Every time I read something--anything--that talks about a job search in terms like “journey of self-discovery” or some such drivel, it makes me feel ill. Aside from personal taste, I find this kind of commentary misleading.
If you’re in transition, you need to realize, up front, that it’s a part of life that compares in many negative ways to dating. You’re being judged, frequently in arbitrary ways, and sometimes the judgment is made after five minutes. There is rejection, bad behavior, immaturity, and random decision-making.
In dating, it’s tough to deal with. That’s why few will say they enjoy the overall experience. (Unless they see it as a spiritual quest.)
In career transition, it might even be worse. Add in that your livelihood is on the line, and somehow that provides an extra, toxic edge.
I won’t carry the metaphor further. There are so many other directions in which this can go.
One of the best-selling books, ever, on the subject of careers, is almost a religious tract. Not only is the book unreadable, I think it’s also destructive in some ways. After so many years of experience in corporations, outplacement firms, private practice, and universities, I have rarely seen anyone actually enjoy a transition. Sure, the payoff is sometimes terrific and exciting, sometimes anticlimactic, and even sometimes a letdown, but the process itself is, well . . . awful. Thinking it should be something other than that is simply not true for most.
I heard the author of the above-mentioned book speak at a professional conference several years ago, and he, indeed, ended up talking about religious precepts. I walked out, not only because he was shoving his religion in my face, but also because he was wasting my time--the topic was supposed to be career management. I wasn’t alone in leaving the room. The conference was not supposed to be about religion.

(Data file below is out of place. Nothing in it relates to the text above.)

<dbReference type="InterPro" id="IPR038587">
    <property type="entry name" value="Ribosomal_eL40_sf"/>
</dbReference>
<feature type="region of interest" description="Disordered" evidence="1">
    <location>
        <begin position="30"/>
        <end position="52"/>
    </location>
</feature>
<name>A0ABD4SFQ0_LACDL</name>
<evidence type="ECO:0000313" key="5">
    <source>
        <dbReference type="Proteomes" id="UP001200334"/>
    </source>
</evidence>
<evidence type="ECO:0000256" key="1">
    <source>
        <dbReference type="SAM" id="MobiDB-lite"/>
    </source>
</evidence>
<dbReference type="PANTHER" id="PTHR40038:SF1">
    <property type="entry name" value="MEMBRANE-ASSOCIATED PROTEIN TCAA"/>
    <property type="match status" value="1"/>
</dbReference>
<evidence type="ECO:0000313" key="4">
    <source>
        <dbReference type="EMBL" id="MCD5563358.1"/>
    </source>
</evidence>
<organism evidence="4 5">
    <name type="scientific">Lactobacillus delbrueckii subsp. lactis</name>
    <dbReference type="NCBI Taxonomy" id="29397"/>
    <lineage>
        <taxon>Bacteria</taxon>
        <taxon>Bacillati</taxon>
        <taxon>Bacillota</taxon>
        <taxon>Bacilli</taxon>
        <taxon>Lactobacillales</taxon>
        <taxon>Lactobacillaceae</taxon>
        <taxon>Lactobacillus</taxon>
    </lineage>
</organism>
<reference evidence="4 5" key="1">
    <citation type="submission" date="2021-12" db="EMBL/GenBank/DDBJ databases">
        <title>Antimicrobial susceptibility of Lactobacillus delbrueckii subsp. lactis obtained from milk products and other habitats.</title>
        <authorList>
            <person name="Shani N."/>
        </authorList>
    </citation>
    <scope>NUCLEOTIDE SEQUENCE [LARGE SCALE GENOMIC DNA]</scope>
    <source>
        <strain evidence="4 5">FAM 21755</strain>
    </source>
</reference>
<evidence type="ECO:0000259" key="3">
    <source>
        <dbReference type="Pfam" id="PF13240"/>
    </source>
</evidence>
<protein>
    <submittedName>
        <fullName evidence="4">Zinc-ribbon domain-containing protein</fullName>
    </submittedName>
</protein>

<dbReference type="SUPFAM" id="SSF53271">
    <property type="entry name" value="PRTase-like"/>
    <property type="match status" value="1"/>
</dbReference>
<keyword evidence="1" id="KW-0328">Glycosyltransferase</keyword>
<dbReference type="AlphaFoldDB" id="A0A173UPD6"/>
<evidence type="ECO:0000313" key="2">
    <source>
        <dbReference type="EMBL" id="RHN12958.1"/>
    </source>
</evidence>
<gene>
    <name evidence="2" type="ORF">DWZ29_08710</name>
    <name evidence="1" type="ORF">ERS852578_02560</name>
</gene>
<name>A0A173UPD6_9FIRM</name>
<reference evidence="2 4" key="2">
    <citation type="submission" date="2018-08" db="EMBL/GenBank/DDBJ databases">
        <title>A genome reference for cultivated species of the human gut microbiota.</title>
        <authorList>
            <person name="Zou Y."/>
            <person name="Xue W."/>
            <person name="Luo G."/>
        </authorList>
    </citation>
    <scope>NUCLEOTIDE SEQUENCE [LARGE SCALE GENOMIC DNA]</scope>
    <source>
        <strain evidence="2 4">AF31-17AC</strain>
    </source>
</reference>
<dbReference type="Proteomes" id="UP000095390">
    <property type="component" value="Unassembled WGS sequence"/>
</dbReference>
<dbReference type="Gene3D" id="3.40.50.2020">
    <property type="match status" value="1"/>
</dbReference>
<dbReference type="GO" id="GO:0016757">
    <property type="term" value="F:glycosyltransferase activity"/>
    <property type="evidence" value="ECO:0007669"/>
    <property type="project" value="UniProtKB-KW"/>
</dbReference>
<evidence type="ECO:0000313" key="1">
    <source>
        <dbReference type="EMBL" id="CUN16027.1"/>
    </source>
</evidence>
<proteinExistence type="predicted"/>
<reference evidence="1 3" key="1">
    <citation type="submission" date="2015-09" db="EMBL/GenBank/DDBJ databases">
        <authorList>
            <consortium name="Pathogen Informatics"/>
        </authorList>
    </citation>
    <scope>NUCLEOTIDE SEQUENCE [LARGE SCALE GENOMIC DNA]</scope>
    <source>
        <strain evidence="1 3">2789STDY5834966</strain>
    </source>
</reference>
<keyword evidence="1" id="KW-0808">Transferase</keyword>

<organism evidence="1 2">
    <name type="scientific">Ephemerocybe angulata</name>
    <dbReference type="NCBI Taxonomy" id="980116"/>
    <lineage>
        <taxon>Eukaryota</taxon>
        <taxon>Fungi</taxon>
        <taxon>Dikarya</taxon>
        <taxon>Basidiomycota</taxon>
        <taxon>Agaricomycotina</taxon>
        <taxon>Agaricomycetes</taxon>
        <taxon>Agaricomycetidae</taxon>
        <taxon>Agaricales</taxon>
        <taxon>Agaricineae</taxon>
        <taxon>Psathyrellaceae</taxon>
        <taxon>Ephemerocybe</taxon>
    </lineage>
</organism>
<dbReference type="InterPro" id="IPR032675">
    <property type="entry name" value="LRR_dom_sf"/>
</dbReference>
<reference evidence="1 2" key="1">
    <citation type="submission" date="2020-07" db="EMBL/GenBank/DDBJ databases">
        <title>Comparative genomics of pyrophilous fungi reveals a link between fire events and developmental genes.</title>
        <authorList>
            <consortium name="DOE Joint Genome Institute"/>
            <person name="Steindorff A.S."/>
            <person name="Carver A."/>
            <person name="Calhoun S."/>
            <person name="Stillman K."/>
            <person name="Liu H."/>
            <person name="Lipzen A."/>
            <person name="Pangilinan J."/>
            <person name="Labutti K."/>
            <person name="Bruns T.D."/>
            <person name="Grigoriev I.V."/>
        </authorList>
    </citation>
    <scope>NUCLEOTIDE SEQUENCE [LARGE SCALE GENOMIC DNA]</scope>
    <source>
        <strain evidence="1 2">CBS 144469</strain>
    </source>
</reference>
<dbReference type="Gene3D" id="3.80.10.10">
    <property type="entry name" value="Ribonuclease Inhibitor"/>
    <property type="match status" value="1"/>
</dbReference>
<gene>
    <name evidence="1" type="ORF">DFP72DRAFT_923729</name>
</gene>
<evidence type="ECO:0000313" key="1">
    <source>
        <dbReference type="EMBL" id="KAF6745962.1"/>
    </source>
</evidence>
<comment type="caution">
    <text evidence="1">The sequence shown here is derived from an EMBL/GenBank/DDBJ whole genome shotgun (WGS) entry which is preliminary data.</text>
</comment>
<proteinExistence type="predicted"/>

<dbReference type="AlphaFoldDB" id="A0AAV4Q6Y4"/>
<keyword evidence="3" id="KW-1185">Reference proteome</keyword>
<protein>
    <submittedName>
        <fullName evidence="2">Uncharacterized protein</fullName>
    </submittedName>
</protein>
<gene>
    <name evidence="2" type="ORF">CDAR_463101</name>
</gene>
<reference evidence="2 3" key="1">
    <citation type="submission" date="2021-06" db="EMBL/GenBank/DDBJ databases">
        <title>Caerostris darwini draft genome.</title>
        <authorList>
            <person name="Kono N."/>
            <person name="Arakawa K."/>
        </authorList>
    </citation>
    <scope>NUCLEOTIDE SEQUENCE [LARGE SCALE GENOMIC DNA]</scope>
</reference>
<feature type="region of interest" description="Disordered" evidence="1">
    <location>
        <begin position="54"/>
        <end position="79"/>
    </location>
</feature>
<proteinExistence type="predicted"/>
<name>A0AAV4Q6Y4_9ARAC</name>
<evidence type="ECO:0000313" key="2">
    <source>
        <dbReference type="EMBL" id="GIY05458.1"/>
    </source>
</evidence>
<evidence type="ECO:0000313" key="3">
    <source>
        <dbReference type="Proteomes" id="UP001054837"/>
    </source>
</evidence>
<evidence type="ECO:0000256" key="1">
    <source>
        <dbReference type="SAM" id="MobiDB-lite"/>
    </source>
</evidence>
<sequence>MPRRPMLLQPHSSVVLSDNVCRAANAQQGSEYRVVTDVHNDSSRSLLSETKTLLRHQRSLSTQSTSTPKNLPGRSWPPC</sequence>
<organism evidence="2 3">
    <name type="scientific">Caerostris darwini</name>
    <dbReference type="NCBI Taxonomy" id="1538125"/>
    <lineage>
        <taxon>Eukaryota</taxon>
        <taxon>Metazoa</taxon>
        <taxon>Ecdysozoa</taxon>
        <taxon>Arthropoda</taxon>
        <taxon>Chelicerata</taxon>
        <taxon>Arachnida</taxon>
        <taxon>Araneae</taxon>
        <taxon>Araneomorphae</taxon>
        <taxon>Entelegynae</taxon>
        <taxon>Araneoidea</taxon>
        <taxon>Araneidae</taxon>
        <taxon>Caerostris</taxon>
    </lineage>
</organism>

My main point here is it’s critical to understand that if you’re going into a transition there will be several aspects which will be discouraging, sometimes painfully so. Someone not returning a call. An organization saying you are the first choice to fill the position, and then never calling, despite your consistent follow-ups. Reading tea leaves is a big part of it, i.e., why didn’t they call? Why didn’t I get a response to that great email? Why am I not getting any traction?
Of course, there are good parts--when you have a terrific, encouraging meeting, maybe several in a row. But, then the great meetings may lead to nothing, not even a good contact. And so the roller coaster continues, until the serial “no’s” turn into “yes.”
I think understanding, up front, that this experience involves a great deal of rejection, and major ups and downs, will emotionally prepare you to handle it intellectually. This preparation, plus the necessary discipline and consistency you bring to your search, will make you more effective and will result in better and quicker outcomes.
You can read more about what career transition is in I In Search of the Fun-Forever Job: Career Strategies that Work available as an ebook on Amazon, Apple, Kobo, Nook, and Diesel and as a paperback.
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